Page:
Dr. Jesse Hohman has posted “The UNDRIP and the Rights of Indigenous Peoples to Existence, Cultural Integrity and Identity, and Non-Assimilation” on SSRN. It is forthcoming in Oxford Commentaries on International Law – A Commentary on the United Nations Declaration on the Rights of Indigenous Peoples.
Here is the abstract:
The importance of international legal provisions protecting the right to indigenous survival, both individually and collectively, can only be understood in light of the fact that to date, legal standards have not protected indigenous peoples from much of the violence perpetrated against them. Rather, international and domestic laws have often served as instruments to perpetrate cultural and personal extinction and assimilation. From the earliest encounters between Westphalian international law and indigenous peoples, international law operated so as to bring indigenous peoples within its reach, yet deny them the benefits of its protection.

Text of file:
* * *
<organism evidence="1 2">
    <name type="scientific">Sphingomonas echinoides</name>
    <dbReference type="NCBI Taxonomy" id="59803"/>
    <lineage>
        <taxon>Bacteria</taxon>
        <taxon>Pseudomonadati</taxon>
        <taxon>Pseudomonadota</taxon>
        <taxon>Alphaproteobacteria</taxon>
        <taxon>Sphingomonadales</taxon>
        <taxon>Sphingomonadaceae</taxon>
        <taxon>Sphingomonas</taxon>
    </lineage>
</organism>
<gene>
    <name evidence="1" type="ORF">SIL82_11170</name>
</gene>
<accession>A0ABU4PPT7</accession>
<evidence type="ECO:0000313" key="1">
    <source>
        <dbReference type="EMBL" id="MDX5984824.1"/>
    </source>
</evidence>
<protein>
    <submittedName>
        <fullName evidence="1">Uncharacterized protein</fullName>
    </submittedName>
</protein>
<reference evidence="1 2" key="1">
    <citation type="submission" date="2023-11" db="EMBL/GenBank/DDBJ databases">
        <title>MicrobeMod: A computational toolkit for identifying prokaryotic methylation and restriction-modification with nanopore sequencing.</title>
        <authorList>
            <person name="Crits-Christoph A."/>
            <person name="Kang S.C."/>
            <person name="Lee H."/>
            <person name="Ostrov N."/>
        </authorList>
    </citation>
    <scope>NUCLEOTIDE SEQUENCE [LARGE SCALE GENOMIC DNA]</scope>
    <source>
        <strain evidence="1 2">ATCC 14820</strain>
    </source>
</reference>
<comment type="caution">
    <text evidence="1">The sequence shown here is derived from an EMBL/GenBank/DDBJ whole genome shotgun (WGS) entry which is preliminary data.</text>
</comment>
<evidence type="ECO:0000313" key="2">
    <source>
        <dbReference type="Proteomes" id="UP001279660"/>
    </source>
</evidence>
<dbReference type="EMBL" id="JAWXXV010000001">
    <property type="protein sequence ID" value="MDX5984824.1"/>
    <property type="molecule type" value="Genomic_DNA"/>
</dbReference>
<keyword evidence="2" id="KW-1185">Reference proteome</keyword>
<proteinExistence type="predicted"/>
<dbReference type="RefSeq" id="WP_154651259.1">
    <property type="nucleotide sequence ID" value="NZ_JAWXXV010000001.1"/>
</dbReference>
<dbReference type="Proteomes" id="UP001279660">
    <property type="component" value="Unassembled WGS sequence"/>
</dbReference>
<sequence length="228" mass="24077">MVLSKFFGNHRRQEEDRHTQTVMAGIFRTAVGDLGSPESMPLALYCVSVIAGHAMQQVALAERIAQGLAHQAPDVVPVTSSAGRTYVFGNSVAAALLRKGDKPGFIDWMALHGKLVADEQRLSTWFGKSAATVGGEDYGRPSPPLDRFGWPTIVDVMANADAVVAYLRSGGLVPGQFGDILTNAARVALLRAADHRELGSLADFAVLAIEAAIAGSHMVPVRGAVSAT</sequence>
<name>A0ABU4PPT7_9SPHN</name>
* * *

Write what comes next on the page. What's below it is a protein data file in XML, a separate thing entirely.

This chapter of a forthcoming Oxford Commentary, considers the United Nations Declaration on the Rights of Indigenous Peoples (UNDRIP), specifically Articles 7(2); 8 & 43. The paper maps out how these provisions relate to the existing legal landscape of indigenous rights, and assesses what they have added to that landscape.
The specific issues raised by these provisions are the issue of collective rights; the relationship between cultural and individual assimilation; the prohibition of genocide; the legal status of the concept of ethnocide or cultural genocide; the question of legal duties to prevent harms and violence against indigenous peoples and communities; and the concept of minimum standard rights in the context of indigenous peoples’ dignity and well-being.
These provisions of the UNDRIP are, accordingly, some of the most central, if under-examined, of the Declaration.